Excepting Suriname, Uruguay has the smallest population of any nation in South America; but, if the excellence of Ballet Nacional Sodre is anything to go by, at least culturally, it appears to punch well above its weight! Formed in 1935, the Uruguayan National Ballet has had a chequered history. In the 1970s, it teetered on the edge of oblivion when a fire destroyed its headquarters; a lost infrastructure that took 40 years to rebuild.  

The national ballet company’s peculiar name derives from being situated within an umbrella arts and telecommunications organisation – Servicio Oficial de Difusión Radio Eléctrica – that also encompasses opera and several orchestras. Its upwards trajectory was given back-to-back boosts in 2009/10 by the opening of a new 2000-seat theatre, followed by the appointment of Julio Bocca as artistic director. From Buenos Aires, Bocca gained immense popularity and international fame as a long-serving principal of American Ballet Theatre. 

Ciro Tamayo (Frantz) © Santiago Barreiro
Ciro Tamayo (Frantz)
© Santiago Barreiro
Overnight, Bocca lent his international prestige to Uruguayan ballet and he has spent the past six years building a company – and an eclectic repertoire – to justify that status: introducing work by Forsythe and Kylián as well as emerging choreographers, such as Stuttgart Ballet’s Demis Volpi. But, it is the classical repertoire that still dominates and this brief Christmas season at the Gran Teatre de Liceu, Barcelona’s beautiful opera house in-all-but-name, provided a rare opportunity to catch a performance of Coppélia; since this most innocuous of the great classical ballets is so rarely performed in the United Kingdom by the major British companies.

Ballet Nacional Sodre's Coppélia is presented in the choreography of Cuban-born Enrique Martínez, which Bocca had danced for ABT. Martínez joined the American company in 1947, progressing from corps dancer to assistant director by the time his Coppélia premiered (in Brooklyn) on Christmas Eve, 1968. An important British influence lies in the sunny adaptation of Léo Delibes’ score by John Lanchbery, who produced the music for ABT, while serving as the principal conductor for The Royal Ballet.

Lanchbery’s effect should not be underestimated. Just as in his flexing of Ferdinand Hérold’s score for La Fille mal Gardée, Lanchbery accentuated a carefree, bucolic idyll in music that is always warm, even when we are in the potentially sinister workroom of Dr Coppélius. The romantic charm of this pastoral imagery flowed from the Liceu’s symphonic orchestra, under the direction of Martín García.

Ariele Gomes (Swanilda) © Santiago Barreiro
Ariele Gomes (Swanilda)
© Santiago Barreiro
Discovering new South American ballerinas has become an exciting annual pastime and this performance showcased Ariele Gomes, a 22-year-old Brazilian dancer who has been with the company in Montevideo for five years. Her portrayal of Swanilda, brought just the right balance of romantic sweetness and feisty ebullience, which suggests that Lise (La Fille mal Gardée) should be another eye-catching role for Gomes. This young Brazilian has already mastered the marvellous illusion of effortless technique, managed with a surprising stamina for a dancer still so young; and she is surely another South American ballerina deserving wider international acclaim.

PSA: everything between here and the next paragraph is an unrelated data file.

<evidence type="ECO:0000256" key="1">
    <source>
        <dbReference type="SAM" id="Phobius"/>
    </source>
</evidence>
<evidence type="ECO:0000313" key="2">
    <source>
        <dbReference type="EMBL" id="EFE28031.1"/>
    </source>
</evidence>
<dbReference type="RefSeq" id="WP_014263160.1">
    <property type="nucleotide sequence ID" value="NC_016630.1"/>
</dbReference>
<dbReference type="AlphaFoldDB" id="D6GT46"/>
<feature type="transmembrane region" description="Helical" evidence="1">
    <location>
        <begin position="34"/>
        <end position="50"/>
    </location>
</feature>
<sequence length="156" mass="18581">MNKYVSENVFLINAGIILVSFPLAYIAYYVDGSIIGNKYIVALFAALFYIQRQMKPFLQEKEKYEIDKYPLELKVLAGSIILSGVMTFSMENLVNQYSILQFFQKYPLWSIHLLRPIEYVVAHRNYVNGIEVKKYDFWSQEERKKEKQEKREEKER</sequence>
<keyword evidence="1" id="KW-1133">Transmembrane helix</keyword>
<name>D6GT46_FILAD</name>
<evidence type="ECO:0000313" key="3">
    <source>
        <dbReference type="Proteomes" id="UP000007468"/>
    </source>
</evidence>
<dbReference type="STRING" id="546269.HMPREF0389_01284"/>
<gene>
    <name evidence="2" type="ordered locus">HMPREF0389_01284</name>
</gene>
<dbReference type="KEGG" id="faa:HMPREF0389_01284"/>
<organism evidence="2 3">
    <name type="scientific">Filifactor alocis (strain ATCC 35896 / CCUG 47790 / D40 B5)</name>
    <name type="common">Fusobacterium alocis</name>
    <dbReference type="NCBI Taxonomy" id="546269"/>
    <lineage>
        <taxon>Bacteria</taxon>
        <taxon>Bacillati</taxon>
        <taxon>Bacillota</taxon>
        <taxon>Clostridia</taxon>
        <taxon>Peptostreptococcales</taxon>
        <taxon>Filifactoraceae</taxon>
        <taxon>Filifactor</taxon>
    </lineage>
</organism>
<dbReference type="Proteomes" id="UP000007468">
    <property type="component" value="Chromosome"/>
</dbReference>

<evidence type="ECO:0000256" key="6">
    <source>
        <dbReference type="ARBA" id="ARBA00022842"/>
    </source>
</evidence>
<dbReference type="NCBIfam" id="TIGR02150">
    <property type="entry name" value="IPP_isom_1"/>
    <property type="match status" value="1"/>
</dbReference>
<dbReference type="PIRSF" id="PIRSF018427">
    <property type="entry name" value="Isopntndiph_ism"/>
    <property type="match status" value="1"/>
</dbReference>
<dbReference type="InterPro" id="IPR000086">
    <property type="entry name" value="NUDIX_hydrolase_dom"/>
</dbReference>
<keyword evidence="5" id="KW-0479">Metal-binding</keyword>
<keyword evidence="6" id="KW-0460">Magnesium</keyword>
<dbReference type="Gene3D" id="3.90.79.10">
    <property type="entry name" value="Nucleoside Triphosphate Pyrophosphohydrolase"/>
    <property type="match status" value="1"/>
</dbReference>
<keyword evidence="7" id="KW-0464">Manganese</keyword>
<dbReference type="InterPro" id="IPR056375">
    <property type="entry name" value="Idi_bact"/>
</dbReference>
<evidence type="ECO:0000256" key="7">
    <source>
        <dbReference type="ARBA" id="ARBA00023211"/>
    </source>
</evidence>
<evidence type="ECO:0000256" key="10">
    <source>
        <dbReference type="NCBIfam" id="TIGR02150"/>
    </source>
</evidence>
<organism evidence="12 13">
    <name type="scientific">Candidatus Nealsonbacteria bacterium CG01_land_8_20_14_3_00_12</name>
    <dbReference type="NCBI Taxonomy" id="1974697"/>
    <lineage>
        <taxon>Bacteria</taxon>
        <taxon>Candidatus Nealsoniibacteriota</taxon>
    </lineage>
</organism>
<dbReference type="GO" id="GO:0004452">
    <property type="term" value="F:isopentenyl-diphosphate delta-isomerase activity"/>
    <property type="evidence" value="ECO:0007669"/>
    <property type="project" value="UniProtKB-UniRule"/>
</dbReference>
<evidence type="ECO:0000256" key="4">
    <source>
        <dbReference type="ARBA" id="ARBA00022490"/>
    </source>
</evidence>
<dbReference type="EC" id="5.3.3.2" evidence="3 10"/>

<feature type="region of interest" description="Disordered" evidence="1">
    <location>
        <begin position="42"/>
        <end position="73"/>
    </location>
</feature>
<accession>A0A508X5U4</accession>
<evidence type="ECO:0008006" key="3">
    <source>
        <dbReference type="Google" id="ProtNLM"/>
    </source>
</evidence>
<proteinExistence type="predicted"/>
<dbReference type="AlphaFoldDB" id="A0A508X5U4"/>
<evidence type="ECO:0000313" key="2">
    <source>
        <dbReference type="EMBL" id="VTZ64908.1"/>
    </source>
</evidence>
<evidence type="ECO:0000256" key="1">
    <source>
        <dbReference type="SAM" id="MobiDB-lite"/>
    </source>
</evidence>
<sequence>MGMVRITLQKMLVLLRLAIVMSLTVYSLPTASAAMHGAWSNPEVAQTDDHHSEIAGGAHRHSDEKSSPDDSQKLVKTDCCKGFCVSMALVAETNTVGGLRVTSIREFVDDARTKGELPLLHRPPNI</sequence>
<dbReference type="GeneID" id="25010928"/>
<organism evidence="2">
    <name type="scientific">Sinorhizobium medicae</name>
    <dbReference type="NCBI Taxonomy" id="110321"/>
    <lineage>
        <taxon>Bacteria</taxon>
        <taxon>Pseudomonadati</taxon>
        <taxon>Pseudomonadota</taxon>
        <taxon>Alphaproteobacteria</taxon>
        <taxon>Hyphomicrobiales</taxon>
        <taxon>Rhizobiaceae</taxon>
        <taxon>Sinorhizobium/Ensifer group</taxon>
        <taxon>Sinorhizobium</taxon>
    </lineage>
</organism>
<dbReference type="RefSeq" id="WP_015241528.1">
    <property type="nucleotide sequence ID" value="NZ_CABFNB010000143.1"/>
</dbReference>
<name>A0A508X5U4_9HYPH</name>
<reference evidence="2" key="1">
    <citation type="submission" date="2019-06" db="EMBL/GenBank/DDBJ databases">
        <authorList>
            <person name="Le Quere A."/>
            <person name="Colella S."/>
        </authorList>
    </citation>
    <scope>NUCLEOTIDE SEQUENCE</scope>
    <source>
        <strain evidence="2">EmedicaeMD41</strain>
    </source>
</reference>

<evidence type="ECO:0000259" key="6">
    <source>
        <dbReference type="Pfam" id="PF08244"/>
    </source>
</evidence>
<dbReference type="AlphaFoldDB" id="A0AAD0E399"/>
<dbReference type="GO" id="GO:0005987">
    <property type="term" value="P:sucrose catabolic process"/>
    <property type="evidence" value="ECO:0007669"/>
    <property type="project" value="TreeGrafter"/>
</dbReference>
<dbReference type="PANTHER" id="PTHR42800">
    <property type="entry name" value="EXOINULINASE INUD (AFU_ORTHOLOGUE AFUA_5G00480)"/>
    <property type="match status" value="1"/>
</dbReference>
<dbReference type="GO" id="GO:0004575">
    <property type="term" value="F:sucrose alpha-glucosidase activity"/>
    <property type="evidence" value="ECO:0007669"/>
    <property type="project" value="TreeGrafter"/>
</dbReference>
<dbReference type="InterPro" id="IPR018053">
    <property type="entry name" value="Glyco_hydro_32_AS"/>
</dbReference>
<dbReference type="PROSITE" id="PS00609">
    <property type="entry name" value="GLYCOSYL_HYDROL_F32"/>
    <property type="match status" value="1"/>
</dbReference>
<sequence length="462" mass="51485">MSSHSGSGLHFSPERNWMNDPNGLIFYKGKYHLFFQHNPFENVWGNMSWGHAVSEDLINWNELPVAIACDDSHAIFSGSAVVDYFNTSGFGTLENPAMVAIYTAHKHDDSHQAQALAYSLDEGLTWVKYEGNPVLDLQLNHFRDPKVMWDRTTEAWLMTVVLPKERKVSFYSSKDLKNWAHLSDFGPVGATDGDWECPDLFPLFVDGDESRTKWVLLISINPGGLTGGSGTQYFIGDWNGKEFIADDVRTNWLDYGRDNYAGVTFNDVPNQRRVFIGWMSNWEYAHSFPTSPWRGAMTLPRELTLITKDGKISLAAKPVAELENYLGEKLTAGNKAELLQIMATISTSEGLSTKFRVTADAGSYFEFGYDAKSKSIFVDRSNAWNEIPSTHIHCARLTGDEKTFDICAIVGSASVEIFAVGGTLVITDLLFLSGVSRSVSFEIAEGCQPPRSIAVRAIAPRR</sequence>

Carefree, roguish charm came in the form of Ciro Tamayo’s presentation of Franz, Swanilda’s sweetheart with the roving eye that sets this lightweight narrative in motion when he spots Coppélia (in reality, of course, an automotive doll made by Dr Coppélius) “reading” her book on the balcony overlooking the town square. This Andalusian dancer from Malaga was plucked from a ballet competition in Barcelona (where Bocca was a judge) and – at 22 – is already the lead male soloist at BNS. It’s easy to see why: tall, handsome, with a coltish, soaring jump and that unteachable insouciance that marks the confidence of great dancers. He has some way to go but the right ingredients are already in place.

The touring sets were suitably evocative albeit rather rickety. I feared for Fátima Quaglia, as Coppélia – surely the most thankless title role in the whole ballet repertoire – sitting calmly on the balcony, as the Coppélius house wobbled. However, the set’s shakiness certainly did not transfer to the excellent dancers of BNS who were uniformly well-drilled to a high level of performance quality. As Coppélius, Daniel Galarraga was a suitably grumpy and eccentric inventor; and I particularly enjoyed the solo by Paula Penachio (as Aurora in the final act) and the mazurca duet by Nicolasa Manzo and Lucas Erni.                  

It was a delight to catch a rare glimpse of Ballet Nacional Sodre. The 2,300 seats of the Liceu were largely all occupied over the course of these six performances, which suggests – happily – that there may be good commercial incentive for this excellent company to return to Europe in the near future.